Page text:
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When a natural disaster strikes, for a second the whole world stops. We sympathise with those affected and keep them in our thoughts and prayers. We even may (and should) give to supporting charities and organisations to give relief to those affected. But are our donations actually going to the right place? News outlets spread the message like wildfire and immediately our lives and news feeds are filled with good wishes and calls to donate. But what charities do we give to? With the ability to transfer money with just a few easy clicks, it is often tempting to give to any charity that claims to help the victims.

The ugly truth however is that scammers are always targeting the kind at heart, and a global call to give is the perfect time for them to launch fake charities and campaigns siphoning money away from much needed relief funds.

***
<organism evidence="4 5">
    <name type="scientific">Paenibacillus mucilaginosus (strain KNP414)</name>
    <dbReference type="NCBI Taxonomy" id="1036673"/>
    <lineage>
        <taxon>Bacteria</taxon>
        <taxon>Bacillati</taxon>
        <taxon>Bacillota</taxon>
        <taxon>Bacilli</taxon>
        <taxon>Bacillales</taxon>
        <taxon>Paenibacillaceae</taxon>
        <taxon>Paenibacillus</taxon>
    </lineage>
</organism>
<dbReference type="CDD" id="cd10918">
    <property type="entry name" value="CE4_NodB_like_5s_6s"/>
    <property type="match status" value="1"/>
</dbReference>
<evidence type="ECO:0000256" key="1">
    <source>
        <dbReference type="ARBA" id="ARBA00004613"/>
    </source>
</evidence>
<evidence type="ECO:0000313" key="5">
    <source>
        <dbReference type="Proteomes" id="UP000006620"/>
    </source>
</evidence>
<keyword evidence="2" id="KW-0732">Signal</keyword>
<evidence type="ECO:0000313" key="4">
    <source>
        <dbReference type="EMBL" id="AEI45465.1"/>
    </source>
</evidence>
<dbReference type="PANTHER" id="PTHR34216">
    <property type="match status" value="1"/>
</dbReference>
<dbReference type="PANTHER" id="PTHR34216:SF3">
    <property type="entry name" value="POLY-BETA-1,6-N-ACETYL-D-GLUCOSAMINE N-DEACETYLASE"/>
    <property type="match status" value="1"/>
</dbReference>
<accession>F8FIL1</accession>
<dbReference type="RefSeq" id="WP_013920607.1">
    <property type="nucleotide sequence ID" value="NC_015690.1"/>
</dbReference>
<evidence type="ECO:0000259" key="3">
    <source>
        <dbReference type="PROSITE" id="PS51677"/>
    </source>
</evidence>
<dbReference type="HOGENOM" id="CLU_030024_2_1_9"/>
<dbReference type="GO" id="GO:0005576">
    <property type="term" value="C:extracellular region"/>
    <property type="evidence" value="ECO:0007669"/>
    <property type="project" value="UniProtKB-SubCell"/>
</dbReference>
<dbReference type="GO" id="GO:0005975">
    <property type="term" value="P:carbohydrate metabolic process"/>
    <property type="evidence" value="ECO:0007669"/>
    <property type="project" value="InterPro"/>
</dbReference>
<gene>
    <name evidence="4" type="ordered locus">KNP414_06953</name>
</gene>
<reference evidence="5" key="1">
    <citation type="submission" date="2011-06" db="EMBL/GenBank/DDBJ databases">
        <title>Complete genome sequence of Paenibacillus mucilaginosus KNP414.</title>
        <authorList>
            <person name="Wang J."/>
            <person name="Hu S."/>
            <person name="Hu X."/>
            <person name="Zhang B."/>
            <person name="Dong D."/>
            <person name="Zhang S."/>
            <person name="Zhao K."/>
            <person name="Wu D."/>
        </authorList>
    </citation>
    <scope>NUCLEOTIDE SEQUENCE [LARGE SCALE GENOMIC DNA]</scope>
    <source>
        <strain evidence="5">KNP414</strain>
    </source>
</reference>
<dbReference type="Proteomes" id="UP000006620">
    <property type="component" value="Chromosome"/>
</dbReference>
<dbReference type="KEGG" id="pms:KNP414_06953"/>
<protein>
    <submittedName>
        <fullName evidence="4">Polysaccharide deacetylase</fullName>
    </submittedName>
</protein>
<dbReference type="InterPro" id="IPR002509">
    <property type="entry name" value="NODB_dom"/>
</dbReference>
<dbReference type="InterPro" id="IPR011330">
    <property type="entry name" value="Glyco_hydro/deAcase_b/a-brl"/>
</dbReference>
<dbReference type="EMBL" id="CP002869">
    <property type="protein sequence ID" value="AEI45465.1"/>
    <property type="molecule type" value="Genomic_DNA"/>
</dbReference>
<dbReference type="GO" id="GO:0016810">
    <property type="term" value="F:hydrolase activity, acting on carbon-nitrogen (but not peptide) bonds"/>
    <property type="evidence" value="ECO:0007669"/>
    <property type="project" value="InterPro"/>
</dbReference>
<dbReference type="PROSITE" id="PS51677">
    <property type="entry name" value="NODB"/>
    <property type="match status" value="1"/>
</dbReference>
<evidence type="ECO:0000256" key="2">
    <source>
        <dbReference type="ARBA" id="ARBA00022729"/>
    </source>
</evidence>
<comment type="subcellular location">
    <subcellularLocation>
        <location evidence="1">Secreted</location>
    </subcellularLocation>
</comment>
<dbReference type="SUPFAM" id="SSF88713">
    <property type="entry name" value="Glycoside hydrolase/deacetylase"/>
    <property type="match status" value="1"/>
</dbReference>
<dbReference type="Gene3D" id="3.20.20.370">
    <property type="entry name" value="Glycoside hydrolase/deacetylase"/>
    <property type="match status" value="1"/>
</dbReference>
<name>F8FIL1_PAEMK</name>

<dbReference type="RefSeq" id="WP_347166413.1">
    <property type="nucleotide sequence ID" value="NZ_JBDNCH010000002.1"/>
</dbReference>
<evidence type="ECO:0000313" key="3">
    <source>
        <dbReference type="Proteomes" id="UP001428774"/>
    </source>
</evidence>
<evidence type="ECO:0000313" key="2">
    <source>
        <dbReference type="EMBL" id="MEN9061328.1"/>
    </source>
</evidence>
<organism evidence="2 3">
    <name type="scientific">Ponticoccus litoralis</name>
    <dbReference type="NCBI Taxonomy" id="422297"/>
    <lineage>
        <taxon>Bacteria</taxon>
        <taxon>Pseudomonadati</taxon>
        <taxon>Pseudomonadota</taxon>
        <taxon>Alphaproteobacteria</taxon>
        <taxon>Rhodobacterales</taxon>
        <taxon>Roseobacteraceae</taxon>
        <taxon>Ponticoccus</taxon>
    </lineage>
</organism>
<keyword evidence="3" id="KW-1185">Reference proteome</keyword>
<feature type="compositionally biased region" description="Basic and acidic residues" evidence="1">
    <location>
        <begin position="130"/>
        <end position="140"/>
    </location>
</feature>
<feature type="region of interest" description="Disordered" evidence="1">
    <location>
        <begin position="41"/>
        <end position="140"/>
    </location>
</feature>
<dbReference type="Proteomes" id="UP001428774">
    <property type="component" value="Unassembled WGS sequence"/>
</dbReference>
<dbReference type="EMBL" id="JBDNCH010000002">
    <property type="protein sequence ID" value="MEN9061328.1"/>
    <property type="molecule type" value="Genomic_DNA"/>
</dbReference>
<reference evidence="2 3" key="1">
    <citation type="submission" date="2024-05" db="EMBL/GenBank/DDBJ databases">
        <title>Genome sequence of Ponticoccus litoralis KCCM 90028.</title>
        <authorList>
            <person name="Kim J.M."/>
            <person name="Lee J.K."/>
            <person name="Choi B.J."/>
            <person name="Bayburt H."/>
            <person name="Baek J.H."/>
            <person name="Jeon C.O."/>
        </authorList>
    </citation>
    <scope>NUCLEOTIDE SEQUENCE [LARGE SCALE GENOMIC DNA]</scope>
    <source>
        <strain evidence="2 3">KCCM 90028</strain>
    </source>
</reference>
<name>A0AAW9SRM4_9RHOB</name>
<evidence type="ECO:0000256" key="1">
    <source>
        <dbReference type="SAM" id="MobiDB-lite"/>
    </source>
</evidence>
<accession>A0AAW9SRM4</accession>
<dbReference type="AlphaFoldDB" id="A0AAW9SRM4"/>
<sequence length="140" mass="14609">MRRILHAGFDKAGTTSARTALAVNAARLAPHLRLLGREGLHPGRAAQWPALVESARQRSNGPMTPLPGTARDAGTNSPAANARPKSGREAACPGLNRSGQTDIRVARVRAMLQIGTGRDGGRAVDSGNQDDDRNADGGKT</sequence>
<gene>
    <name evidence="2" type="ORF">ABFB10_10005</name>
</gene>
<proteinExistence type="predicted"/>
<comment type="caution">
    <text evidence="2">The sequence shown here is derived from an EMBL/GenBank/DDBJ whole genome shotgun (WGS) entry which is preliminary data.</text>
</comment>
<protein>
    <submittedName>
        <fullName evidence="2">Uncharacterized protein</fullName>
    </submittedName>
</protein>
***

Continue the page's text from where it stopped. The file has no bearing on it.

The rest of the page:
To avoid being charity scammed online you should always:

  1. Double-check that your chosen charity has a verified background and contact information.

  2. Don’t donate via social media. Stay clear of ‘pop-up’ pages collecting funds, scammers will even use a similar charity name that people may be familiar with.

  3. Check your URL. If you are giving funds make sure the websites URL begins with ‘https://’.

  4. Choose well known charities. Larger organisations such as Red Cross and UNICEF are always a safer option as long as donations are made through official company portals.

  5. Banks often create relief funds on their own website

In a crisis that has cost people not only their homes and livelihoods, but even the lives of their loved ones, the least we can do is make sure our donations reaches those in need. So dig deep and give generously, but stay safe.

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